Pediatric pneumonology is classified as part of both the specialist field of child medicine (pediatrics) and pneumonology. Pneumonology covers the airways, particularly the lungs and disorders which affect the respiratory organ. This means that the pediatric pneumonologist is always the right contact if a child is suffering from a lung condition.

Overview

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Pediatric pneumonology - Further information

What is pediatric pneumonology?

Basically, pneumonology covers the whole respiratory system. The airways also include the area of the sinus cavities, the larynx (voice box) and the trachea (windpipe). However, in lung or pulmonary medicine the focus is mainly on the bronchial tubes, the mediastinum and the pleura, which surrounds the lungs. Naturally, lung disorders are themselves part of pneumonology. The causes and also the symptoms of lung diseases in newborn babies, children and adolescents differ from those in adults. Therefore, pediatric lung medicine deals explicitly with disorders of the airways and respiration in children.

What is a pediatric pneumonologist?

Pediatric pneumonology is a key consideration in child medicine. A pediatric pneumonologist is therefore a doctor who, apart from the specialist training as a pediatrician, has also followed a three-year further training course in pediatric pneumonology.

These disorders are treated by pediatric pneumonologists

The commonest lung disorder in childhood is bronchial asthma. This is a chronic disorder of the airways which is expressed mainly as sporadic breathlessness with difficulties in breathing out.

A pediatric pneumonologist also treats recurring bronchial inflammations and pneumonia and chronic lung diseases which frequently appear after a premature birth.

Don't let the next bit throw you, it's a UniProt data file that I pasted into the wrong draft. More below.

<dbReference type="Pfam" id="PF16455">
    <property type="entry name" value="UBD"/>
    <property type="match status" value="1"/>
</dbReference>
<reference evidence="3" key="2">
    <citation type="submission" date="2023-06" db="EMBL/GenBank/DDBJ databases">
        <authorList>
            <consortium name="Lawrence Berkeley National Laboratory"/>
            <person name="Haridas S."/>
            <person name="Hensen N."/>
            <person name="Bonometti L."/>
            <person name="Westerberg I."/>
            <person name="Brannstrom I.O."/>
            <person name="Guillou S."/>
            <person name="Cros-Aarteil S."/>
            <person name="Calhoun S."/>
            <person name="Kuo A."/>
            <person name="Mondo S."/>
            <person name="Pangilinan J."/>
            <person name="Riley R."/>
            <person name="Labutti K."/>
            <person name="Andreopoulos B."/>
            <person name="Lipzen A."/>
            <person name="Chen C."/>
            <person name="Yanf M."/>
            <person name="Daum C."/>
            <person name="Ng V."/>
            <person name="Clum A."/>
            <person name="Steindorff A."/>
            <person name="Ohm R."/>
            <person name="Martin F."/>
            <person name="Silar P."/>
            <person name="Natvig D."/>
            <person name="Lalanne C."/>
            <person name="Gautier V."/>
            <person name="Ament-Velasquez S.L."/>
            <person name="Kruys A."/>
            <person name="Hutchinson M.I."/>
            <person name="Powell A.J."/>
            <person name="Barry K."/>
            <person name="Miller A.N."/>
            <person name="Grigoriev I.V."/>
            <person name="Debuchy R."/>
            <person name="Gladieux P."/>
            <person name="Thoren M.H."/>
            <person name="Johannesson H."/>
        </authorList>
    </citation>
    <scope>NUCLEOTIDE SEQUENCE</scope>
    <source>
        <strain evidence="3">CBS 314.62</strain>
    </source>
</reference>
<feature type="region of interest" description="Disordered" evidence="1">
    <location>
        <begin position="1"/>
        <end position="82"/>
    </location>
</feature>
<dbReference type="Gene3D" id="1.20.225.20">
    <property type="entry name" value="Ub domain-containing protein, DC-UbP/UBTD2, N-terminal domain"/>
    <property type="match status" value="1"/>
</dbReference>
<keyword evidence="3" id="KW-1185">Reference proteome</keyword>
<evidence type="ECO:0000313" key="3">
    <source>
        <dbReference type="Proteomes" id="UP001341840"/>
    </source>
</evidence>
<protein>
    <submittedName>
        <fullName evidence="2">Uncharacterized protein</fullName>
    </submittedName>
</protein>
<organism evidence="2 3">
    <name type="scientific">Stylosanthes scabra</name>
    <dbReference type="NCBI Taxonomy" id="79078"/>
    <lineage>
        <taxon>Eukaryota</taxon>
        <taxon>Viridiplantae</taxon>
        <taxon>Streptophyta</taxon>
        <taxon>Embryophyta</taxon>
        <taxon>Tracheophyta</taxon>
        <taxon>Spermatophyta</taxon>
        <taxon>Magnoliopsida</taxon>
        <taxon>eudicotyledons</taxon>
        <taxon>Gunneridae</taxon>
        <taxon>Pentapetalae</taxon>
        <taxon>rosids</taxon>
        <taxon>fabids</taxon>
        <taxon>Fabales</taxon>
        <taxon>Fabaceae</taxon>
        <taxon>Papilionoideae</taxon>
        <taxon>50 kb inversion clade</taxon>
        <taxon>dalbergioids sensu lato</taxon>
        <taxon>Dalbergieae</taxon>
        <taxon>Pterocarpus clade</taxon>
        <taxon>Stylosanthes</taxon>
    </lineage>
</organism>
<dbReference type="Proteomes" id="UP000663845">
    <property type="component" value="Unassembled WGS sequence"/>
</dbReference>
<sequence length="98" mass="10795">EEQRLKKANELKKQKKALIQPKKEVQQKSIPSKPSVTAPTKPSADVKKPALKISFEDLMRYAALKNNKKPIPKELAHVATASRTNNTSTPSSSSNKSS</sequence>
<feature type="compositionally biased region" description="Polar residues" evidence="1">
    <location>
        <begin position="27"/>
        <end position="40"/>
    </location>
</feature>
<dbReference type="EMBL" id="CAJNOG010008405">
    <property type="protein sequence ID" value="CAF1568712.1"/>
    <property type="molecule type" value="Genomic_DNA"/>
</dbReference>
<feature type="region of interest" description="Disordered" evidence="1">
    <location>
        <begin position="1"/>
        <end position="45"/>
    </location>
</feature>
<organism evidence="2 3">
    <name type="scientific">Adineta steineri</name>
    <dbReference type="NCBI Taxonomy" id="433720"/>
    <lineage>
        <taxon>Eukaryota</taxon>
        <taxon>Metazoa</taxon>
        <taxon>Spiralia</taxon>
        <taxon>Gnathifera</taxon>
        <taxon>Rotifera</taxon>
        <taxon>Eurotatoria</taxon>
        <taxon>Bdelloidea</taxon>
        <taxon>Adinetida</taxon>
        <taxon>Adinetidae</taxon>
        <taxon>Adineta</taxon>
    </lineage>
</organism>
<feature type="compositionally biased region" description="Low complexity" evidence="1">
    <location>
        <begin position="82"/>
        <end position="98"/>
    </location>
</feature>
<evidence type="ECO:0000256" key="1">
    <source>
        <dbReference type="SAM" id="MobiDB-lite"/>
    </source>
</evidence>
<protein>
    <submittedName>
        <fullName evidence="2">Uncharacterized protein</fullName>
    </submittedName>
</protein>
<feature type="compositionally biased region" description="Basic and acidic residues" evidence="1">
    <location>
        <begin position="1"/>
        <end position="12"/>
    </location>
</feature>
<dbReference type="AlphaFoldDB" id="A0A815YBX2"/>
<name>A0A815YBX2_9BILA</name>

A pediatric pneumonologist is also the right specialist for the following diseases:

  • mucoviscidosis
  • congenital lung disorders and/or disorders of the other airways
  • breath regulation disorders such as apnea syndrome
  • obstructive sleep apnea syndrome (OSAS)
  • disorders which affect the interstitial tissue of the lungs (e.g. sarcoidosis or atypical lung inflammation)

Diagnostic techniques in pediatric pneumonology

First of all, the pediatric pneumonologist asks the little patient for precise details of their symptoms. After that, there is a physical examination. An important part of the diagnosis is auscultation.

In auscultation, the doctor uses a stethoscope to listen to the sounds issuing from the lungs and adjacent tissue. In this way, the doctor observes signs of a possible closure in the airways, of any overinflation of the lungs or inflammation.

To check lung function, the pediatric pneumonologist will also perform spirometry or body plethysmography - a means of measuring lung volume. In spirometry, a special device measures lung or breath volume and the speed of breath flow. In body plethysmography the breathing resistance or total lung capacity is also determined.

Pulsoxymetry gives information on oxygen saturation in blood. In some lung conditions, a decrease in the oxygen content in blood also occurs.

A further examination procedure is bronchoscopy. Here, the doctor sedates the little patient and then inserts an endoscope into the airways via the mouth or nose. Using a camera, he can then observe the bronchial tubes and the lungs.

The treatment of lung conditions in children

The treatment depends mainly on the type of condition. If the breathing condition is due to a foreign body breathed in by the patient, the doctor can remove it straightaway by using bronchoscopy.

If the condition is a bacterial lung inflammation, the doctor will prescribe antibiotics. However, if the inflammation is caused by viruses, antibiotics will not help. To prevent a bacterial infection known as a superinfection, children are still frequently given antibiotic medication.

Some lung conditions cannot be treated causally. The aim here is not to cure the condition, but mainly to alleviate the symptoms. For example, patients with mucoviscidosis will receive solvents (medication to break down the mucus).

Children are not small adults and so are in good hands if their diseases of the airways and lungs are treated by a specialist in pediatric pneumonology. This specialist can use the right methods to arrive at a diagnosis and then quickly start the appropriate treatment.